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  15. Provides an all-encompassing look at the history of Russia, Central Asia, and Mongolia Beginning with the breakup of the Mongol Empire in the mid-thirteenth century, Volume II of this comprehensive work covers the remarkable history of Inner Eurasia, from 1260 up to modern times, completing the story begun in Volume I. Volume II describes how agriculture spread through Inner Eurasia, providing the foundations for new agricultural states, including the Russian Empire. It focuses on the idea of mobilization the distinctive ways in which elite groups mobilized resources from their populations, and how those methods were shaped by the region s distinctive ecology, which differed greatly from that of Outer Eurasia, the southern half of Eurasia and the part of Eurasia most studied by historians. This work also examines how fossil fuels created a bonanza of energy that helped shape the history of the Communist world during much of the twentieth century. Filled with figures, maps, and tables to help give readers a fuller understanding of what has transpired over 750 years in this distinctive world region, A History of Russia, Central Asia and Mongolia: Volume II: Inner Eurasia from the Mongol Empire to Today, 1260-2000 is a magisterial but accessible account of this area s past, that will offer readers new insights into the history of an often misunderstood part of the world. Situates the histories of Russia, Central Asia, and Mongolia within the larger narrative of world history Concentrates on the idea of Inner Eurasia as a coherent ecological and geographical zone Focuses on the powerful ways in which the region s geography shaped its history Places great emphasis on how mobilization played a major part in the development of the regions Offers a distinctive interpretation of modernity that highlights the importance of fossil fuels Offers new ways of understanding the Soviet era A History of Russia, Central Asia and Mongolia: Volume II is an ideal book for general audienc
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  16. Sir Francis Drake: pirate, explorer and Protestant zealot, a man princely in his bearing, heroic if sometimes foolhardy in his enterprise, a genius at once awe-inspiring and riddled with faults. He is the archetypal Elizabethan sea-dog, and Stephen Coote’s brilliant new book rescues him from the dusty pages of history to breathe new life into one of the great maritime adventure stories. Focusing on the episodes that made Drake’s reputation — and exploring not just the nature of that reputation but how it also, for better or worse, came to epitomise a sense of nationhood — Stephen Coote re-creates all the excitement and terror of the raids on Spanish Caribbean ports during Drake’s privateering days; the extraordinary feat of the circumnavigation aboard the ‘Golden Hind’; and Drake’s role in the famous defeat of the Spanish Armada in 1588. Told with novelistic verve, DRAKE is a thoroughly modern re-assessment of a man who embodied all the ebullient courage and personal shortcomings of the great age of Elizabethan expansion. Was Drake just a rabid anti-papist, a state-sponsored terrorist and slaver? Or was he the embodiment of English sang-froid, an empire-builder and hero? This gripping and entertaining biography gives us a picture of the man altogether richer and more interesting than we could have imagined.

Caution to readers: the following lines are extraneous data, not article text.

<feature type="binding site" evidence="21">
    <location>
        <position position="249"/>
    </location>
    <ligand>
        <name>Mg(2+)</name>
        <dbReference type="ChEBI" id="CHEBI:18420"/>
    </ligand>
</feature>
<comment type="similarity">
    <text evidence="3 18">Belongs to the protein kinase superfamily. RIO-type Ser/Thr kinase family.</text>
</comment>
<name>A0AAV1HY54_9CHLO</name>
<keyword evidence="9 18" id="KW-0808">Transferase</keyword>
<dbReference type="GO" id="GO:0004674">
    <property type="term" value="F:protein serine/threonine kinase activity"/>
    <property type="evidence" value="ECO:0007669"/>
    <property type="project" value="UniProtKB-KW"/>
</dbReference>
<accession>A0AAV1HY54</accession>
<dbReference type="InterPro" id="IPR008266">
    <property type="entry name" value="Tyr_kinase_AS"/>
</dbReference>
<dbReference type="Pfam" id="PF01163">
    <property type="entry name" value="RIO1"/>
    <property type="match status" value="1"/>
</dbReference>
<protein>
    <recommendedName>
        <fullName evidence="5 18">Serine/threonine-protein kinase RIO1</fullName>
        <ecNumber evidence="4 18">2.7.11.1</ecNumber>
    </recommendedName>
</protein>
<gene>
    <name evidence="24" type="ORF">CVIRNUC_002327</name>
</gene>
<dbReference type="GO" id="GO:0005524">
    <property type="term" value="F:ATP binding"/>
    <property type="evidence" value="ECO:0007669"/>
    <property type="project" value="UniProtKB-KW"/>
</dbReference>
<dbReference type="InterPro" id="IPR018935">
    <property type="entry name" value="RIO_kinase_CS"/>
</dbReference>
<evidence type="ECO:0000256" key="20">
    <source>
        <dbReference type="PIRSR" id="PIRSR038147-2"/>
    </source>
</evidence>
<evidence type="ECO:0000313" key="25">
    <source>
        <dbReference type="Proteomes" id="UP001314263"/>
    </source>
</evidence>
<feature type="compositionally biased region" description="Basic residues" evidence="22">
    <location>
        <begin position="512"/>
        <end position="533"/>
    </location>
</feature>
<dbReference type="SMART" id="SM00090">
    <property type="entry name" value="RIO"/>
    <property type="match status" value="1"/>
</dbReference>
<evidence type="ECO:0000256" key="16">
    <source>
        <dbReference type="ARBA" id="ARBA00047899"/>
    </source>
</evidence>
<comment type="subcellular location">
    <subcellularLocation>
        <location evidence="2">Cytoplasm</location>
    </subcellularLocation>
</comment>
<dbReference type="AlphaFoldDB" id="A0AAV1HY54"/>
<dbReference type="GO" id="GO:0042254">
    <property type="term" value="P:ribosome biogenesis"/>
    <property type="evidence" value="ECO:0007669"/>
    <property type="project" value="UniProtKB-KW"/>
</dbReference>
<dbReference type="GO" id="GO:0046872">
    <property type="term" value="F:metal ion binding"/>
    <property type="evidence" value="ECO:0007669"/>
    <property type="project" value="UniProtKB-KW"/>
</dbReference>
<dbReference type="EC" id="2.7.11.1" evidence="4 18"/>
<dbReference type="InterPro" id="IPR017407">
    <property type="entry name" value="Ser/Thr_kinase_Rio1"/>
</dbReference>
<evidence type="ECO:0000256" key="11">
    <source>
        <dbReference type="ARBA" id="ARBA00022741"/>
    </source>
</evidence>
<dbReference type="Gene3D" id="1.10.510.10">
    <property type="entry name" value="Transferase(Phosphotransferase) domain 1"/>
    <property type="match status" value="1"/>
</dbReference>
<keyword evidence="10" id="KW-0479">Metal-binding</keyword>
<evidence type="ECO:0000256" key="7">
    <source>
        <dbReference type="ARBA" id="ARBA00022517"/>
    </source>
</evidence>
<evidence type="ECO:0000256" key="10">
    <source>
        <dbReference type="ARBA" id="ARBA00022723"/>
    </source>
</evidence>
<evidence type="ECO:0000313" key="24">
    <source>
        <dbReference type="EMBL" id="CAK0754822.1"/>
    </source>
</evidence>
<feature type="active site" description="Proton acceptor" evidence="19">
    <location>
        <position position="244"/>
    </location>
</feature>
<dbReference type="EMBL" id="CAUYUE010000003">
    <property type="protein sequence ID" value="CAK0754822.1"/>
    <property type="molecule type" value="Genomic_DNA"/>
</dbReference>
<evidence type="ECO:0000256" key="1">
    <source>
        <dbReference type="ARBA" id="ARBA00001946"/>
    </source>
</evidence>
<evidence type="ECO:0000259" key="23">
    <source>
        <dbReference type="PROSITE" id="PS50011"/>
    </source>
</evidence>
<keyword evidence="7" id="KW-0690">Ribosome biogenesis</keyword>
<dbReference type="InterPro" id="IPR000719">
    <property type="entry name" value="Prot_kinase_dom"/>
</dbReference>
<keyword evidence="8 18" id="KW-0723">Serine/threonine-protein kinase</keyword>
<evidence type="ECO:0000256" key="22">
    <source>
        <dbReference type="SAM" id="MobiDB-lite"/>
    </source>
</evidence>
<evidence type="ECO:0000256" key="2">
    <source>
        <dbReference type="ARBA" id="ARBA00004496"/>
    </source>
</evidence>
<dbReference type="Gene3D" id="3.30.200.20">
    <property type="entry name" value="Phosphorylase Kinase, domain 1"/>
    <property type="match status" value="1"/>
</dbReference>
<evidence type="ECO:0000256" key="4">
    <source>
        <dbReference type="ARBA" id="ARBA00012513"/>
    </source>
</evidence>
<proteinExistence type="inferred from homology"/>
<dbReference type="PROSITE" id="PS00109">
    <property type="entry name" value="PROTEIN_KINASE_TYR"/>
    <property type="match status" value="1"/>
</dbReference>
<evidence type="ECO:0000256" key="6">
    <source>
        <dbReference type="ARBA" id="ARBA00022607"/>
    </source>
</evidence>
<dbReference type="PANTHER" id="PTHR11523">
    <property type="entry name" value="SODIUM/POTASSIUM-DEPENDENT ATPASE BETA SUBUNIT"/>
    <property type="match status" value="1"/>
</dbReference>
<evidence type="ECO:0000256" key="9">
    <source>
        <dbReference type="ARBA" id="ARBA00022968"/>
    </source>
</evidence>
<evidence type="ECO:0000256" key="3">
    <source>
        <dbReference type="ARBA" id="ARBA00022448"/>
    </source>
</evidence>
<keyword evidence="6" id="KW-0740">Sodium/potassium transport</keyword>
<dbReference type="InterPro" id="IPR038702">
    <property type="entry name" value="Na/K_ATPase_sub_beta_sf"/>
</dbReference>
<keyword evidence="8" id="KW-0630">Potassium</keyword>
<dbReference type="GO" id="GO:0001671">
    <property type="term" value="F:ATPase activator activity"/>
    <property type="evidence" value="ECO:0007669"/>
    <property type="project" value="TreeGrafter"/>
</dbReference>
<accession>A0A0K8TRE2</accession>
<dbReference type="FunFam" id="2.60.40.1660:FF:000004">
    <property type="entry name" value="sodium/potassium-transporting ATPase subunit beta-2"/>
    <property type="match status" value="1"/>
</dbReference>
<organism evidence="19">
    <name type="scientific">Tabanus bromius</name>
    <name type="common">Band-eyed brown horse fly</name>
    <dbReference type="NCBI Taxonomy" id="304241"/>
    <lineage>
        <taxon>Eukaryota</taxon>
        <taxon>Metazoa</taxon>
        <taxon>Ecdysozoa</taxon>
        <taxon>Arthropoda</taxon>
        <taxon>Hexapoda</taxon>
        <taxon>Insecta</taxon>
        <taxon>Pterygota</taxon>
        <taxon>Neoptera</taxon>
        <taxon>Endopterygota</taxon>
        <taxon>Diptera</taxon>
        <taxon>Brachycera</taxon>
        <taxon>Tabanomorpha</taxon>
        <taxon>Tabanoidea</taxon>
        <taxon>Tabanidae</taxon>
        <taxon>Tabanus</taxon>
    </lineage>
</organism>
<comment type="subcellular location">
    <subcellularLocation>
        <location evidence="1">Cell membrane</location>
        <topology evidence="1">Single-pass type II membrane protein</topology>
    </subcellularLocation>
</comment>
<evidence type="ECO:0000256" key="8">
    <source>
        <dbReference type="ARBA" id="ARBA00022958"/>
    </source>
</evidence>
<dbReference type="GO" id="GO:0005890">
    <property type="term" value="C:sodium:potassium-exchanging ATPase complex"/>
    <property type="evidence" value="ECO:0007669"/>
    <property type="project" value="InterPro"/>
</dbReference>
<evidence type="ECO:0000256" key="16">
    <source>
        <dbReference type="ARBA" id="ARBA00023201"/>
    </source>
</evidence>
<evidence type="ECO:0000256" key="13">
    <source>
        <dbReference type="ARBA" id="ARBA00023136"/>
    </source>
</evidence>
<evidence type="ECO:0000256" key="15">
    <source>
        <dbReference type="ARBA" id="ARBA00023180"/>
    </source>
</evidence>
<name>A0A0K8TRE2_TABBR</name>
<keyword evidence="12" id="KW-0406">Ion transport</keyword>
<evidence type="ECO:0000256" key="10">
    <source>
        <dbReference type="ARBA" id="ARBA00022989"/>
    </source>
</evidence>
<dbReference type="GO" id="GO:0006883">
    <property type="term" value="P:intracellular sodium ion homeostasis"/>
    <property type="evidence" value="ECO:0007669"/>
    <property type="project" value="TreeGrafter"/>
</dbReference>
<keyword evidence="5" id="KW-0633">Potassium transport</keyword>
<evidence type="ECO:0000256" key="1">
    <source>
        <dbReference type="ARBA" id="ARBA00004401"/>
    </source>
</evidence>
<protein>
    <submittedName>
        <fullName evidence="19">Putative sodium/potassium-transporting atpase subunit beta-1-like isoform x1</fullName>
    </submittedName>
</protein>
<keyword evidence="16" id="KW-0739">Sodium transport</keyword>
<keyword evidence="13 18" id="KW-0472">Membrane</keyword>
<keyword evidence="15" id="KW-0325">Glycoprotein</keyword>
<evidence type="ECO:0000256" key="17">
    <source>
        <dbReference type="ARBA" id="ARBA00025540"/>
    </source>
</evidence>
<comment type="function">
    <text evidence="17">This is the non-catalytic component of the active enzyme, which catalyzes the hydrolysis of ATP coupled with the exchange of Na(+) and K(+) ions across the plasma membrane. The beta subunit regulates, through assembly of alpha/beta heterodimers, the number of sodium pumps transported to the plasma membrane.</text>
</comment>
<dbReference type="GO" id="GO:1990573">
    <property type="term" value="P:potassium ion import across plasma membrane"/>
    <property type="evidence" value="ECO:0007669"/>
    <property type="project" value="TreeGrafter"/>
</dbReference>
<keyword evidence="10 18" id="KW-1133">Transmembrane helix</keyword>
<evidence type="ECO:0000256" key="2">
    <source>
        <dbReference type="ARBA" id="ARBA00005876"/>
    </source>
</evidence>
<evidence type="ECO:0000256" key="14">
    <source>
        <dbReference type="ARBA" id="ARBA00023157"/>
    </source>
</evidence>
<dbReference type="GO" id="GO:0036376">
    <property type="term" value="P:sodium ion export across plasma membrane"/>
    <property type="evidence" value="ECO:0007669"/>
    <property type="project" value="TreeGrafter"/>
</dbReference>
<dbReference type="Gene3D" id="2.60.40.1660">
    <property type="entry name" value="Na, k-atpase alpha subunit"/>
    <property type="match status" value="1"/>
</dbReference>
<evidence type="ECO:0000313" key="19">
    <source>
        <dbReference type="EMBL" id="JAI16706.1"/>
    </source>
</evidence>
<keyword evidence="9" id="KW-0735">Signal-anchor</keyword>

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  17. On the Seven Seas is a set of wargames rules covering the high adventure and low morals of the world of the pirate. The rules cover licensed privateers such as da Gama and Drake, ruthless pirates of the Spanish Main, Blackbeard, the Barbary corsairs, the wako of the Far East, not to mention the anti-pirate squadrons, Spanish garrisons and native warriors from around the world that found themselves at odd with generations of sea-borne reavers. The focus of the game is on boarding actions and the exploits of pirate crews on land, and the rules offer a quick-to-learn basic game based around individual characters and small units of rank-and-file.
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  18. The fascinating story of the two hundred year campaign to map the heavens. Stargazers presents a comprehensive history of how leading astronomers, such as Galileo and Copernicus, mapped the stars from 1500AD to around 1700AD. Building on the work of the Greek and Arabian astrologers before him, church lawyer Nicholas Copernicus proposed the idea of a sun-centred universe. It was later popularized by Galileo - a brilliant debater whose abrasive style won him many enemies - who presented new evidence, which suggested that the earth moved. Chapman investigates the Church's role and its intriguing relationship with the astronomers of the day, many of whom were churchgoers. He rebuts the popular view that the Church was opposed to the study of astronomy. In reality, it led the search to discover more. In 1728, Copernicus's theory of the moving earth was finally proven by the young Reverend Dr James Bradley. The gold in the book for me is the conclusive demonstration that modern science came out of western religion which is integral and even essential to its launch and direction. This is a much needed radical addition to the prevailing notions of the Enlightenment. - Melvin Bragg